Spiritual Street Dancing at Ati-Atihan Festival

The Ati-Atihan festival is held every third Sunday of January and is one of the three variations on Mardi Gras that are held in the Philippines.

Spiritual Street Dancing at Ati-Atihan Festival

Festival Essentials

Where: Kalibo, The Philippines, South-east Asia  When: 3rd Sunday of January Happenings: New Year Mardi Gras carnival with frenzied street dancing, faith healing and a parade of torches Remember to: Get caught up in a conga and party the night long! The Ati-Atihan festival is held every third Sunday of January and is one of the three variations on Mardi Gras that are held in the Philippines.

What Happens at Ati-Atihan?

What better why to kick start a new year than an outrageous street party? The Philippines celebrates no less than three versions of the world famous Mardi Gras and the wildest of them all is the Ati-Atihan. Held in the town of Kalibo, the Ati-Atihan is a two-pronged celebration to firstly honour the Santo Nino (baby Jesus) and secondly to commemorate a peace pact between two warring tribes back in 1210. To many of the visitors from all over who converge on this island to celebrate seven days of festivities, it’s just a perfect excuse for some serious partying on a tropical paradise. The highlight of the Ati-Atihan is undoubtedly a three-day three-night frenzy of drinking and dancing, dubbed the ‘Big Three Days of Spiritual Street Dancing’. The air is filled with music from over 80 groups, all vying for the one million-peso prize awarded to the best performance. Colourful costumes fill the streets and some revellers paint themselves black with soot to imitate the native Atis tribesmen. Unlike other Mardi Gras, any colourful and unusual costume is more than welcome at the Ati-Atihan and it is this crowd participation that makes the Ati-Atihan an absolute winner. Spectators spontaneously join in the parade, and it is hard not to get caught up in one conga line or another.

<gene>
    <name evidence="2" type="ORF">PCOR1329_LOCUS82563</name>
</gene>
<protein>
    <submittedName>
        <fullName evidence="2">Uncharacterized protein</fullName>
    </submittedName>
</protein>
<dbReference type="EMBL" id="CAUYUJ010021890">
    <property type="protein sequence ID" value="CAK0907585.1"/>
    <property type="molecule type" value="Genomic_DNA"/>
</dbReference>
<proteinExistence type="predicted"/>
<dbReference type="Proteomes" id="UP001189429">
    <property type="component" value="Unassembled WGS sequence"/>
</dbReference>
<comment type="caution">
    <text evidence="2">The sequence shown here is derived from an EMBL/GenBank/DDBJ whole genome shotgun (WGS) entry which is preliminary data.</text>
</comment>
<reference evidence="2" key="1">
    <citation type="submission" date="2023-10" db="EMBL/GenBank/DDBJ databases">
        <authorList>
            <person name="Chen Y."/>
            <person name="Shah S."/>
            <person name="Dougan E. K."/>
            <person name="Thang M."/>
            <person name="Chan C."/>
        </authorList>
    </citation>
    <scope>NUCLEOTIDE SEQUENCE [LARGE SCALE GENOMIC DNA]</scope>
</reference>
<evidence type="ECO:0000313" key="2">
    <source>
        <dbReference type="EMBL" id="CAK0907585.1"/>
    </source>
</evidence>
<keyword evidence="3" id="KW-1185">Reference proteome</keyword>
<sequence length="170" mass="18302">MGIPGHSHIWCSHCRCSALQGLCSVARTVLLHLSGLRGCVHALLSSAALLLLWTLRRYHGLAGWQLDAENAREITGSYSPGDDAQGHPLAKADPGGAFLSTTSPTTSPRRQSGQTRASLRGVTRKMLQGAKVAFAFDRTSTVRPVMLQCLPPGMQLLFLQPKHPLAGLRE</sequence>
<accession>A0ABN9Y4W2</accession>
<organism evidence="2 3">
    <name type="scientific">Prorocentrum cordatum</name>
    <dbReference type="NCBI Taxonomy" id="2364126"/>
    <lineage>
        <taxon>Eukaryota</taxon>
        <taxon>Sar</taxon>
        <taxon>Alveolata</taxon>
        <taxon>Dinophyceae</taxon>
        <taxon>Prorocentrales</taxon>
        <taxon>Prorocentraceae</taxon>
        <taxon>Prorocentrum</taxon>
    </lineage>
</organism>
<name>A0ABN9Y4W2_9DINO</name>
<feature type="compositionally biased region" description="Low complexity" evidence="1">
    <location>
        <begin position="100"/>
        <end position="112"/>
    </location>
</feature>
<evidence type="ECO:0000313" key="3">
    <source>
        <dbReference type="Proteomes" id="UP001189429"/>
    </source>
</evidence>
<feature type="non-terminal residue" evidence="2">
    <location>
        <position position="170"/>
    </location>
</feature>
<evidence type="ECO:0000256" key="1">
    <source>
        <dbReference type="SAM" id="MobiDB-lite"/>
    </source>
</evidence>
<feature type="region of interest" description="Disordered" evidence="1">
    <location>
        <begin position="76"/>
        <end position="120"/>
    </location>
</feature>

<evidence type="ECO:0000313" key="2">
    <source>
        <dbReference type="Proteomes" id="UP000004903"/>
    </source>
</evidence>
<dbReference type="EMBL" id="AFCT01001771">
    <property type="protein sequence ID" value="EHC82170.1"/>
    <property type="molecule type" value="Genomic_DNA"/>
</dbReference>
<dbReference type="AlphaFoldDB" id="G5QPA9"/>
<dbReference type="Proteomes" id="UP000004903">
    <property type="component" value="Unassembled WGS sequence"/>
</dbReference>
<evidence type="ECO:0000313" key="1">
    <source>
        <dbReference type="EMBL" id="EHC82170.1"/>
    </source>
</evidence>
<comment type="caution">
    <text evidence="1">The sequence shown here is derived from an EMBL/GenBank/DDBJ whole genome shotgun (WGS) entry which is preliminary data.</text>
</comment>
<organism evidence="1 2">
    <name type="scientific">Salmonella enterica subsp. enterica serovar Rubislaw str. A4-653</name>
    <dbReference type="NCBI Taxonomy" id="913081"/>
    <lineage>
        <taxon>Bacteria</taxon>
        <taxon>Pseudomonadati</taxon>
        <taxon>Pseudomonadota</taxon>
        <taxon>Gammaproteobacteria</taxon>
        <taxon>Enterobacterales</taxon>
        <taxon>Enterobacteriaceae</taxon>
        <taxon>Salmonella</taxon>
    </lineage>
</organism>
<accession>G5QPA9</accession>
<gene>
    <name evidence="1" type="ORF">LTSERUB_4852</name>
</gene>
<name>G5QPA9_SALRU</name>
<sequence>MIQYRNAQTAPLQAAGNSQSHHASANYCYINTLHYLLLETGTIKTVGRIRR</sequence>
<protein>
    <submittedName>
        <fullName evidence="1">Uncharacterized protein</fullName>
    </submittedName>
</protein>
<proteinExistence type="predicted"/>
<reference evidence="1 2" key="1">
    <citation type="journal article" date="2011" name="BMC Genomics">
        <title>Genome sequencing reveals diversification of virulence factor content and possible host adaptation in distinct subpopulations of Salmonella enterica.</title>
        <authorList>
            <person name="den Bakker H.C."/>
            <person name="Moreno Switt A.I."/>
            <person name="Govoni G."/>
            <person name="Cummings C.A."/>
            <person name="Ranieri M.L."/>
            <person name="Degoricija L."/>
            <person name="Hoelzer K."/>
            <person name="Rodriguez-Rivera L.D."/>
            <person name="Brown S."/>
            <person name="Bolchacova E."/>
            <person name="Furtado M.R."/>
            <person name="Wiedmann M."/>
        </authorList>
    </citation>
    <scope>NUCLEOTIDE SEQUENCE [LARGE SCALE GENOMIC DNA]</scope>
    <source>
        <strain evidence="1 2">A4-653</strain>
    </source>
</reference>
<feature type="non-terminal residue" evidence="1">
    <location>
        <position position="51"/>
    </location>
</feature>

Faith Healing

The Ati-Atihan also bears a deep religious significance. The pahilot, a faith-healing tradition, is held during the festival where a Catholic priest rubs the devotee’s body with the image of the Santo Niño, with the belief that it heals both the body and soul. Many of the townsfolk believe in this ritual and there have been reports of barren women who have been able to conceive after the pahilot.

End of Festival Torch Procession

The Torch Procession is held on the last evening of the festival, marking the end of the Ati-Atihan. Thousands turn up, bamboo torches in hand, to take part in this event. Hundreds of Santo Nino statues and the sound of drumbeats fill the air. The procession crawls through the streets of the town toward the century-old Kalibo Cathedral where many will take a moment for a final prayer. The night skies, lit by the glow of the numerous hand-held torches, give a picture perfect end to the spectacle that is the Ati-Atihan.

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